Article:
P.S. You may be interested in checking out this article (http://www.cityweekend.com.cn/beijing/articles/blogs-beijing/the-dish-bj/beijings-weirdest-and-wackiest-food/) about Beijing’s strangest food offerings, including penis hotpot (of various animals), which is supposed to enhance virility!

-Pam

The Capital Museum in Beijing

Standard

Last Friday, we went to the Capital Museum in Beijing. Pam had already gone with Isabel, but she had been so impressed with its various exhibitions, as well as with the building itself, that I also wanted to check it out. I was not disappointed. The building is a beautiful combination of traditional and modern architecture that presents a city proud of its past, but also looking towards its future (you can watch a great interview with the architects here.)

In a city with so many historical sites to visit (the Forbidden City, Tiananmen Square, Temple of Heaven, Summer Palace, the mandatory visit to the Great Wall, etc.), I am not surprised that the museum often goes under the radar (if it weren’t for Pam, I would have also missed it), but I would definitely recommend a visit. It offers a great overview of the history of the city, and it also introduces you to some important aspects of Chinese culture and festivals.

They also have a very decent Buddhist art collection, which made my visit all the more exciting,although, as you can see in one of the pictures below, they could have used a native English speaker to polish the explanations of  the various rooms and artifacts.

If you ever come to Beijing, make sure to include it in your itinerary.

P.S. Pam, Sophia, and Isabel just visited the National Museum of China, which is directly across Tiananmen Square from the Great Hall of the People. It’s recently been renovated, so the giant, Socialist style exterior has a modern, light-filled interior. She said that in contrast to the Capital Museum, the National Museum, not surprisingly, is a paean to China’s great and lengthy civilization, with halls focused on money through the dynasties, jade carvings, fan art, scroll painting, etc. The Buddhist statue collection is pretty good too, which includes a number of large stone and wooden statues (Isabel wanted to pose in front of each of the large “Bu-ahs,” as she calls the Buddhas). With limited time, Pam says she would definitely recommend going to the Capital Museum over the National Museum (and the National Museum is much more crowded, in part due to its central location).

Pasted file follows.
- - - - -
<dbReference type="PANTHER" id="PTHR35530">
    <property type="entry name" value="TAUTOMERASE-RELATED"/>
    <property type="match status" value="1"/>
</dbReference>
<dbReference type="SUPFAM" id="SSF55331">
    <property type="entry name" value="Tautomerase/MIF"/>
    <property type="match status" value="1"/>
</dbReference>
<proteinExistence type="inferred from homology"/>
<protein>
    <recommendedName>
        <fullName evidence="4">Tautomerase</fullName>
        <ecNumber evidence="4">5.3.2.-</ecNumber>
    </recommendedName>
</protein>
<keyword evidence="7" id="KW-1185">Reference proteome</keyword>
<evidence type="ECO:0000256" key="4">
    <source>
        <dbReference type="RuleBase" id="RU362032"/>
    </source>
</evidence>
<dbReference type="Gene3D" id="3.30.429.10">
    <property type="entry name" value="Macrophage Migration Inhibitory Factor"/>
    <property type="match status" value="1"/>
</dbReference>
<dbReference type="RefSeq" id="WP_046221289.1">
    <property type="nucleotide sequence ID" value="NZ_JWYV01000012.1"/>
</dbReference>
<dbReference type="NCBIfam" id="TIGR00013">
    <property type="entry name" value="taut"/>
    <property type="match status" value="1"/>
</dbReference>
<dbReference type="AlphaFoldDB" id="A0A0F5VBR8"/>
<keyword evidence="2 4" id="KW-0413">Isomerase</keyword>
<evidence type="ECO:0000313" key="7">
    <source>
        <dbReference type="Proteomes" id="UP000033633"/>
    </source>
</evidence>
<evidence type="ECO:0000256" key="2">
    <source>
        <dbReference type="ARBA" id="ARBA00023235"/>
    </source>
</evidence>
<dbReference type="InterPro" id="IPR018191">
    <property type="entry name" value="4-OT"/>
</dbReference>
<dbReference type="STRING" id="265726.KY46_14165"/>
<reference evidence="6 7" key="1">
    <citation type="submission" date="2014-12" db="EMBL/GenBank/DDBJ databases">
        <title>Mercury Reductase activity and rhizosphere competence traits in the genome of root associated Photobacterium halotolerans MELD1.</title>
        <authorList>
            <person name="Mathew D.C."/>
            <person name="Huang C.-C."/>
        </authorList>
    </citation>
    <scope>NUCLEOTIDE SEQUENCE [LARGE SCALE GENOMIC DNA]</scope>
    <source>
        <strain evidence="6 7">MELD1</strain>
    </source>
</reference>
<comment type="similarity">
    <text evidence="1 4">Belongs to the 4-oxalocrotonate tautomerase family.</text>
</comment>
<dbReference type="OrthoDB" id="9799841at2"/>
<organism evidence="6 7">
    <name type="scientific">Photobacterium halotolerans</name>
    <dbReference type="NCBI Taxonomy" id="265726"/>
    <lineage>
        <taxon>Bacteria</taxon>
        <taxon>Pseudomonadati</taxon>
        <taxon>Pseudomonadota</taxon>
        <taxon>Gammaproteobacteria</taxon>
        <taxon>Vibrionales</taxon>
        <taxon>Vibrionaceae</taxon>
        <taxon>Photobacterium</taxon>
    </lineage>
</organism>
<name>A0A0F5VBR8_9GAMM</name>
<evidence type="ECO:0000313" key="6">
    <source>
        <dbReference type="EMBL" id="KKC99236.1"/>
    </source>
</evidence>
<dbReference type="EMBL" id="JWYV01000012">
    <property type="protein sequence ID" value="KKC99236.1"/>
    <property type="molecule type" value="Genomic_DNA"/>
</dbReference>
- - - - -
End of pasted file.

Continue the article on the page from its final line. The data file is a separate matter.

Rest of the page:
– Manu

How to Fight a Hot Summer Day in China (if you’re a man): Try lifting up your shirt…

Standard

We are in the midst of summer here in Beijing and I can tell you one thing:  it is very hot. Temperatures average in the 80’s, and last week we had a few days close to 100 with an extremely high percentage of humidity. I’ve talked to a few locals about it, and they all told me that this is just the beginning… it is only going to get hotter and more humid!

Different countries fight the summer heat in different ways. In the States, people hide in locations with AC (their own homes, malls, restaurants), where the air can be irrationally cold. In southern Spain (where I was born), people avoid the hottest hours of the day by staying indoors, and they only start coming out at sundown, when the streets become intensely alive (which also explains why children are still playing on playgrounds around midnight, since they can’t do it during the day!). Here in Beijing, people also avoid doing any activities during the hottest hours of the day, which means that parks are quite empty during the day and come alive only when the weather cools down in the late afternoon (or very early in the morning!). There is one thing that men do to cool down in a hot summer day, though, that has particularly called my attention: they lift their shirt up halfway, or even take it off completely. At first it seems a little odd, coming from cultures where that can be seen as crass, but it is such a pervasive practice across all social strata that, after a while, it becomes normal. You can see in the small gallery below how pervasive this practice is.

So if after we are back in Charlottesville, you see me having brunch with the family down town with my shirt rolled up, or you see me reading on the lawn in front of the Rotunda without a T-shirt, do not be alarmed, for what it is strange to you (as it was for me) is perfectly normal for a fifth of the world’s population…

-Manu

Sophia’s Chinese Kindergarten Graduation: Performance, not Ceremony

Standard

Sophia graduated from her Chinese Kindergarten two weeks ago. While I’ve actually never attended a kindergarten graduation in any other context, I have witnessed or taken part in many other graduations. Hence, when I arrived at Sophia’s school at 5 pm on a bright and sweltering Thursday afternoon, I wasn’t surprised that I felt a bit wistful of our passing time in China and our children’s growing bigger, and even bittersweet that Sophia was graduating (I seemed to have temporarily forgotten that she also finished kindergarten last year in the States: see Why Chinese Kindergarten?). As I talked with a fellow parent whose only child was graduating, after having attended Brown Kindergarten for three years, I even felt a bit verklempt (though the mother herself didn’t seem particularly emotional).